Fathers Have Same Amount of Impact on Childhood as Mothers – Sometimes Even More

In honor of Father’s Day, we’d like a moment to talk about dads. After all, they’re just as important as mothers in the lives of our children according to a recent study, and in some situations, even more.

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In a long-term international study that evaluated the relationships and roles of fathers in nearly 11,000 families, researchers found that a father’s love can contribute just as much – sometimes more – to the development of a child than a mother’s love. They also found that perceived rejection from a father can create an even bigger ripple effect in the lives of children than a perceived rejection from a mother. This link is heightened in cases in which the child views his or her father as a man of honor or prestige.

“In our half-century of international research, we’ve not found any other class of experience that has as strong and consistent an effect on personality as does the experience of rejection – especially by parents in childhood,” said co-author of the study, Ronald Rohner. “In many instances, fathers are as important developmentally as mothers. In some instances, they turn out the be even more important developmentally than mothers. And what we find extraordinary is that, sometimes, a mother’s influence drops out altogether.”

When looking at the data figures, researchers found that children who had perceived acceptance from their fathers were significantly less likely to display hostility and feelings of inadequacy. Researchers also found that children who felt accepted by their fathers were more likely to have higher self-esteem, better emotional stability, independence, and a positive view of the world.

On the other end of the spectrum – children who had a perceived rejection from their fathers – were more likely to have problems with anger, aggression, lower self-esteem, emotional instability, unresponsiveness, a negative view of the world, and feelings of inadequacy.

“There’s a very consistent worldwide effect of impaired psychological adjustment wherever kids perceive themselves to be rejected by Mom or Dad. And that effect shows up more significantly for dads than for moms,” Rohner said. “We’ve assumed for years that all kids need for normal, healthy development is a loving relationship with Mom, and that dads are primarily there as financial supports for the family. We now see how fundamentally wrong that is.”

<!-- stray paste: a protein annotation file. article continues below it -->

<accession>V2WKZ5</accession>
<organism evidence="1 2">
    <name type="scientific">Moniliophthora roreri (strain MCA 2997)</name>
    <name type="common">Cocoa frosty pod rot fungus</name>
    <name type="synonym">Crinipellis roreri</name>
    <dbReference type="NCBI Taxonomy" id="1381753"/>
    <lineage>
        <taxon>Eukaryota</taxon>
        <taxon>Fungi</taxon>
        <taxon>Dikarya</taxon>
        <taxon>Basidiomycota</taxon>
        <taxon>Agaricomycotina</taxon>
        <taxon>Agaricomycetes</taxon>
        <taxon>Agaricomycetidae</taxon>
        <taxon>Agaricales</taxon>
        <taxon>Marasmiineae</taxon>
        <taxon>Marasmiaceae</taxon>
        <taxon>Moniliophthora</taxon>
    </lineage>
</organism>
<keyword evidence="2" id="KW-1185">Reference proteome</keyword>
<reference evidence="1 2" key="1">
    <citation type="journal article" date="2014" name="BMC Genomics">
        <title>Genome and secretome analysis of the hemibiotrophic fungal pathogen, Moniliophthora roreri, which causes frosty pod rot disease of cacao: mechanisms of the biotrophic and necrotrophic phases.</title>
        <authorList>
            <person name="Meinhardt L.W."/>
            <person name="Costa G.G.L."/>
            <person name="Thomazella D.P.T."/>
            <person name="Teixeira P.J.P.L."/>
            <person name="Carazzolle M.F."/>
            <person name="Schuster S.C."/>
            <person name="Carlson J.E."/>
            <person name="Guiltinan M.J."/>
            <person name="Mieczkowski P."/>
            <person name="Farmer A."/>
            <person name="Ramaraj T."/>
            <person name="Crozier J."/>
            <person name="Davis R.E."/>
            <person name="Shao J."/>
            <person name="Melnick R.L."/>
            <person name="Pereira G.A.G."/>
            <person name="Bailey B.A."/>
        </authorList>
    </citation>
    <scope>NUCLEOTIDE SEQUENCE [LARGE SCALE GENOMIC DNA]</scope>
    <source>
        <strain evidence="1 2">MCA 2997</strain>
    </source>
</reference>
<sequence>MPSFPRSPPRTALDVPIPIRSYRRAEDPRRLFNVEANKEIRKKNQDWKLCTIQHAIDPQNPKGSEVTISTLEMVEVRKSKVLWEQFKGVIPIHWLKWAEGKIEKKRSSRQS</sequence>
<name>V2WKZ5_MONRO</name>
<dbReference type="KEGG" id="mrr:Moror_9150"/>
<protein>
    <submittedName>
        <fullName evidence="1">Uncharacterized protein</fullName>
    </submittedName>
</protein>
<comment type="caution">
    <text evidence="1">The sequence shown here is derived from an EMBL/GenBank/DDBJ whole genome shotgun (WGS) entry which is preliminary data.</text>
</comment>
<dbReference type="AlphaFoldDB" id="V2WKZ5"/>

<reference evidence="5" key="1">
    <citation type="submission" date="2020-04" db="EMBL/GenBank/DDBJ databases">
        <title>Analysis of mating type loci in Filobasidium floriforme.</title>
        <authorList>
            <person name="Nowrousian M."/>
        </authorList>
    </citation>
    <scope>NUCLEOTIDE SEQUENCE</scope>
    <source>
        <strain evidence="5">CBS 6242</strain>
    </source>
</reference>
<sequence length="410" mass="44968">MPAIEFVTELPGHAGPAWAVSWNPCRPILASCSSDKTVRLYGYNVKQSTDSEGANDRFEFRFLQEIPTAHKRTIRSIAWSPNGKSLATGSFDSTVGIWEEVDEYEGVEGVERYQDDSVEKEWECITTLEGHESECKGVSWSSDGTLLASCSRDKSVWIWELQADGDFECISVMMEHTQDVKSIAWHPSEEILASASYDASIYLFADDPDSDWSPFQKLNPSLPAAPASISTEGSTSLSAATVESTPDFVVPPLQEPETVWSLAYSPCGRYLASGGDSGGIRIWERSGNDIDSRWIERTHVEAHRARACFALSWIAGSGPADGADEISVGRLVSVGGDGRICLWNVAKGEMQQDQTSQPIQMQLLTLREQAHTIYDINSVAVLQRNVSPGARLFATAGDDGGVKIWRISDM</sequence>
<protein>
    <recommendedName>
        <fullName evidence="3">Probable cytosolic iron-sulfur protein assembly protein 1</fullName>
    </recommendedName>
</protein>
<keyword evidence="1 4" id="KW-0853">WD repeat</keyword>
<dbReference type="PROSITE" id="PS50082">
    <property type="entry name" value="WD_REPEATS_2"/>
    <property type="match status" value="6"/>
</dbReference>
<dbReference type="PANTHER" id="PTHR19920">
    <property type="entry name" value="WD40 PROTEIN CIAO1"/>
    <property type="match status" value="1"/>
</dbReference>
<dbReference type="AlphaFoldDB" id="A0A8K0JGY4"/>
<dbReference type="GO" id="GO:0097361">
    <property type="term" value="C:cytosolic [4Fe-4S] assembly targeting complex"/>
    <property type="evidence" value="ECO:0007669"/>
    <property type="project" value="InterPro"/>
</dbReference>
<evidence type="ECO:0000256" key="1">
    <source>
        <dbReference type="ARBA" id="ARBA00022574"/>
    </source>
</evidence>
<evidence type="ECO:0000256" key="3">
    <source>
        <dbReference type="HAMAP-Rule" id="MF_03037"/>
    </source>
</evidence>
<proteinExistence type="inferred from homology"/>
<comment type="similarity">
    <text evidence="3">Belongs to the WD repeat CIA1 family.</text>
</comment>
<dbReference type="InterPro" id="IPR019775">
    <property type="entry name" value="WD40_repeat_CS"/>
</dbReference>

Gary Direnfeld, a social worker from Dundas, Ontario, hopes that this study will help alleviate some of the pressure that mothers feel and the pressure that is placed on mothers when it comes to the behavior and emotional stability of a child. He also hopes that this will help encourage dads to take more initiative when it comes to parenting their children.

“We all want well-rounded children. Well, children are a product of two parents and both should be meaningfully involved wherever possible,” Direnfeld says.

But dads shouldn’t have to parent like mothers. Each parent should behave a way that is true to their nature. For example, Neil Campbell, executive director of the Canadian fatherhood initiative DadsCan, says that fathers often hold babies differently, they play with their toddlers differently, and ultimately, form bonds with their children that are different from the bonds that mothers form.

“Men have their own way…and a child thrives on that,” Campbell said. “The message [to dads] is to be there and be involved. You can do it.”

Happy Father’s Day to all the dads out there. You are important. You are needed. And you are so loved.


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About the author


Kate Givans is a wife and a mother of five—four sons (one with autism) and a daughter. She’s an advocate for breastfeeding, women’s rights, against domestic violence, and equality for all. When not writing—be it creating her next romance novel or here on Growing Your Baby—Kate can be found discussing humanitarian issues, animal rights, eco-awareness, food, parenting, and her favorite books and shows on Twitter or Facebook. Laundry is the bane of her existence, but armed with a cup of coffee, she sometimes she gets it done.

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